Focus artist, craft maker or designer – Each topic will have a focus artist, craft maker, designer or cultural/historical group (e.g. Stone Age cave paintings). The work of these artists will act as a starting point from which the students can observe, analyse and discuss similarities and differences. Students will develop an awareness of different kinds of art, craft and design through imagery, replicas and visits to galleries and museums.  They will be able to make links between their own work and that of other artists.


Exploration and investigation – Students will have the opportunity to explore and investigate the media or technique as well as the work of the focus artist. This will involve consideration of the artistic elements and may be through verbal discussion as well as practical activities.


Development of ideas – Students combine their knowledge of the focus artist and their initial explorations to develop their own independent and creative ideas. Students will refer to the artistic elements and expand upon their ideas through a process of review and re-visitation.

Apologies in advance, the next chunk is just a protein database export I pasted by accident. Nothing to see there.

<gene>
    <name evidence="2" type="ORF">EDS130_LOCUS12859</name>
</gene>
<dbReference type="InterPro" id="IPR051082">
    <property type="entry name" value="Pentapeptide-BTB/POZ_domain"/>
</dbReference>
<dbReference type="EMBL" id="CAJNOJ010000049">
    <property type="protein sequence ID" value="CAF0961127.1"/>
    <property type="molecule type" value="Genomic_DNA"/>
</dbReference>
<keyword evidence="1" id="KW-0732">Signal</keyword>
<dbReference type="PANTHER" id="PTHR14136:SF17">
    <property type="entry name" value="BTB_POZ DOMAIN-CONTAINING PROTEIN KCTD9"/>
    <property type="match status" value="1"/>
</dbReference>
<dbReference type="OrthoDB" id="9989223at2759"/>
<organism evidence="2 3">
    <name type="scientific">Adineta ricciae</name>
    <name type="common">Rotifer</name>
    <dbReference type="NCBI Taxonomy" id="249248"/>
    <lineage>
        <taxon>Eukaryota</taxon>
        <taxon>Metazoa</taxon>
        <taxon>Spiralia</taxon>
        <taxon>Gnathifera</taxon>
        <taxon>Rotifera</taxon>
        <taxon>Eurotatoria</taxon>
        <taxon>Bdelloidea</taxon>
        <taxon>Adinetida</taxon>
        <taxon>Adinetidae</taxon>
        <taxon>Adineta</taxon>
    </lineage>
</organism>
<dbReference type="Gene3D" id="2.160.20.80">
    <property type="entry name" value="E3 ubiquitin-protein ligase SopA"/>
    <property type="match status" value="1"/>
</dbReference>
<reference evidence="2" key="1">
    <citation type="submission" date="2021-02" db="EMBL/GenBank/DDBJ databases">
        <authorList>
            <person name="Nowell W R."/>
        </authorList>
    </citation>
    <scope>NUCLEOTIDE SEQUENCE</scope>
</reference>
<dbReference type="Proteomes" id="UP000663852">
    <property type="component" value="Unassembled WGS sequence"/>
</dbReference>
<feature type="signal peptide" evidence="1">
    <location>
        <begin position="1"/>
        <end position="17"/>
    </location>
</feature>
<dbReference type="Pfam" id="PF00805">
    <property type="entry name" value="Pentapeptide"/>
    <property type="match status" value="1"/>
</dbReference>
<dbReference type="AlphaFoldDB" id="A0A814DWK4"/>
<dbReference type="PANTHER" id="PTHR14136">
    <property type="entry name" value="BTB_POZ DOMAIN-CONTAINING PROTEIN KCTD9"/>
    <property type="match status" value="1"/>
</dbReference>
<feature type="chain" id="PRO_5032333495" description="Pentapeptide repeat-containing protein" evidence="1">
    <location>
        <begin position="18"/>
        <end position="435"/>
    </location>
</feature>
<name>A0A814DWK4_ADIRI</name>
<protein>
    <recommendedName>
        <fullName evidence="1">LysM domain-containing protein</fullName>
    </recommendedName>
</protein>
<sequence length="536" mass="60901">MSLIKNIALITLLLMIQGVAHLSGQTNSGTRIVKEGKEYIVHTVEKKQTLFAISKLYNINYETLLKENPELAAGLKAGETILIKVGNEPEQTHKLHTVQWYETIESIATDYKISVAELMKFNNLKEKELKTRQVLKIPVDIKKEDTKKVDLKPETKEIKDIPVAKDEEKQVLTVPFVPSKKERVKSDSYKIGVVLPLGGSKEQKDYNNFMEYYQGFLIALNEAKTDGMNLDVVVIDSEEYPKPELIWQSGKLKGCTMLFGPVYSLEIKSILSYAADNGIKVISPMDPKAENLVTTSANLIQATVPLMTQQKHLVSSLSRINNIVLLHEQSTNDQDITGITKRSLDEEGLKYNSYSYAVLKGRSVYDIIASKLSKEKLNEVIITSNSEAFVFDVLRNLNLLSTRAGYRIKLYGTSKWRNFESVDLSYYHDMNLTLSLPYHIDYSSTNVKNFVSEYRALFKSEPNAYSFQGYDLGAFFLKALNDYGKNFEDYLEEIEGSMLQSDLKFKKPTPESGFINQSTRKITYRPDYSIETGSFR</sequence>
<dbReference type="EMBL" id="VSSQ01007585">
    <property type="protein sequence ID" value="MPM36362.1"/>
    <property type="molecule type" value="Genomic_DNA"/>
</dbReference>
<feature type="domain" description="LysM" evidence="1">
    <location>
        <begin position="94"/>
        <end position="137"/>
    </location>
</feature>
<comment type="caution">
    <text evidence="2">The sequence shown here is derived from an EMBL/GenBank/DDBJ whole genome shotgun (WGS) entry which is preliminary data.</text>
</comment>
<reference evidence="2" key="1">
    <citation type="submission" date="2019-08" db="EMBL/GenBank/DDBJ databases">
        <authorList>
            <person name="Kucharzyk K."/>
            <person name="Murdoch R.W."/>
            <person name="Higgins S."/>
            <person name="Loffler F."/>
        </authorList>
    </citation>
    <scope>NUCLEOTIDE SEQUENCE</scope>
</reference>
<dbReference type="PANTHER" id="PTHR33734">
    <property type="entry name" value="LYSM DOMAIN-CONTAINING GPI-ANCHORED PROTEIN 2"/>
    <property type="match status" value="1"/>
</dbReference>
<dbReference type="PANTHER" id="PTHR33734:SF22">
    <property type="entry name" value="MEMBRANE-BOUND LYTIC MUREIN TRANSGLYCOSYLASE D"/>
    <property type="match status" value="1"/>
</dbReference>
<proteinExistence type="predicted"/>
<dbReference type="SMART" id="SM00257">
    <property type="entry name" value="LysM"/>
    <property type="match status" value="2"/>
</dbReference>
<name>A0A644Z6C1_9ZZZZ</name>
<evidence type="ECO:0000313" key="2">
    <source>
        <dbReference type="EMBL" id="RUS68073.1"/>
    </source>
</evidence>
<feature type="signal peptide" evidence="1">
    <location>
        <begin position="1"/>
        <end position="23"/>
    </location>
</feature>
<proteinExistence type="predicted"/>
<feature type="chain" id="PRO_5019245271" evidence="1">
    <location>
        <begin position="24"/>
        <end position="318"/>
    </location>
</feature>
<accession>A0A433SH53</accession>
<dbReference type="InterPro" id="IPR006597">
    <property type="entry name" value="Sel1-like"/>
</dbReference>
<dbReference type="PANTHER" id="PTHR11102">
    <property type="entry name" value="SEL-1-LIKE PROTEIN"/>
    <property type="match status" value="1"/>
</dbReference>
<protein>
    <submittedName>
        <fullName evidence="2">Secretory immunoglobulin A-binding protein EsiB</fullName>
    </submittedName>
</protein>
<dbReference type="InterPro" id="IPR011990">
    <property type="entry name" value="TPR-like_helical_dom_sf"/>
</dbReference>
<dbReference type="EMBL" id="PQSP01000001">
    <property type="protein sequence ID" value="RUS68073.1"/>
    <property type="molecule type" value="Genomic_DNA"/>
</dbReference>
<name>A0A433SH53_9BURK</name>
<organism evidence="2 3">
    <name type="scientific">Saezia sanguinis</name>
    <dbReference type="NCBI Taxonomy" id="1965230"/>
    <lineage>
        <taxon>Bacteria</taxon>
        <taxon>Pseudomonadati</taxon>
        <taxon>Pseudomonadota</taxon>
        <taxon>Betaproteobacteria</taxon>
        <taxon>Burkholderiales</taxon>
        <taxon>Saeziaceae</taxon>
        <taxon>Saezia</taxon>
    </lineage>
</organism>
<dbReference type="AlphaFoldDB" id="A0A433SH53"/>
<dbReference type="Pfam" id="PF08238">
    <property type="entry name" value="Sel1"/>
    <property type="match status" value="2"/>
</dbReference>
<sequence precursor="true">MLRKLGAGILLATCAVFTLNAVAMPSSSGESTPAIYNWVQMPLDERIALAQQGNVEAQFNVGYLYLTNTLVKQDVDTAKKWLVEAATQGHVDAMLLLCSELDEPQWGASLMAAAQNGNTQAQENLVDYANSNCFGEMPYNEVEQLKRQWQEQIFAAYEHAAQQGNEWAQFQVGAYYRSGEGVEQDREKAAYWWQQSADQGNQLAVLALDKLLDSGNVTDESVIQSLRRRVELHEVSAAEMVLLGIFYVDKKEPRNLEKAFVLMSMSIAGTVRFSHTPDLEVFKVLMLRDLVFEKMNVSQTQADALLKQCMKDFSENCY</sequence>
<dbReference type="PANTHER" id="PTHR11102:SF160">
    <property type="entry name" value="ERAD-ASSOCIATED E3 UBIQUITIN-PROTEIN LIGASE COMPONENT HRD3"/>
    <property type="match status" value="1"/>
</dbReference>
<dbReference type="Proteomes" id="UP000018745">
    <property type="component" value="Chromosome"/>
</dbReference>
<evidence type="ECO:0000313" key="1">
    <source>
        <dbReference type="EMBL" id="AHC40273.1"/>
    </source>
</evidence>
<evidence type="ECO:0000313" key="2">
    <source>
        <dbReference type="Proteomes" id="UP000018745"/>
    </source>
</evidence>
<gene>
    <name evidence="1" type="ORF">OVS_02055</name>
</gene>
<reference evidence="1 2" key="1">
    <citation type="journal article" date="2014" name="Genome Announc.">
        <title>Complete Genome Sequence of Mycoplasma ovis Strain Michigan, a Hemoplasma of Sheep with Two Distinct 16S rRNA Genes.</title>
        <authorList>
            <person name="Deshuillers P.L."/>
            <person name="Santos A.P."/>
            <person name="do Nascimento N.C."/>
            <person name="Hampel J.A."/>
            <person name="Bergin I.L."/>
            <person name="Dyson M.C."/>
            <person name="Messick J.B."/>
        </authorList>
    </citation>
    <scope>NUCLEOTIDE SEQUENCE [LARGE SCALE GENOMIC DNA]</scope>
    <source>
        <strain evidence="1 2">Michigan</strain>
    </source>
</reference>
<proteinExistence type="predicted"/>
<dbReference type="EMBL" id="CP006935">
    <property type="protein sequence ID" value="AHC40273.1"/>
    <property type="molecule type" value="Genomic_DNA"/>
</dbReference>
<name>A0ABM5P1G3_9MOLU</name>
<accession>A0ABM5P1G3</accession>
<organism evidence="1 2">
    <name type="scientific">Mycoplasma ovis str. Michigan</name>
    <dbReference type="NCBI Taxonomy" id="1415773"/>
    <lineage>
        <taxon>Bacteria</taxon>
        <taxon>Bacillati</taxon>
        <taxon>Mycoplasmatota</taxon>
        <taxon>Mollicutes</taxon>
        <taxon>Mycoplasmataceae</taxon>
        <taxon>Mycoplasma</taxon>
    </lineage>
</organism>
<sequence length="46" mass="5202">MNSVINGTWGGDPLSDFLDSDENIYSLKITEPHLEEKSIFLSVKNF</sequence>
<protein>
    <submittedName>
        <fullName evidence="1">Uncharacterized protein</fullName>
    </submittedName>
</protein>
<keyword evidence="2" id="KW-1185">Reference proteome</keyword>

Practical skills of making – Students will be encouraged to develop their practical skills in the areas of drawing, painting, printmaking, 3D sculpture, digital media, collage and textiles. This involves developing control over processes such as joining materials and colour mixing.


Feedback - We will provide both verbal and written feedback to our children (as per the marking policy) and ensure that this happens ‘live’ during lessons as much as possible. As sketchbooks are considered a personal space for each student, any written feedback will be on post-it notes.


Evaluation – Students are encouraged to evaluate and analyse their own work and the creative work of others throughout the topic. There are also opportunities for peer assessment. Students are supported to develop the language of art, craft and design to apply when evaluating and analysing. This may take the form of verbal discussion or, for older pupils, writing in sketchbooks.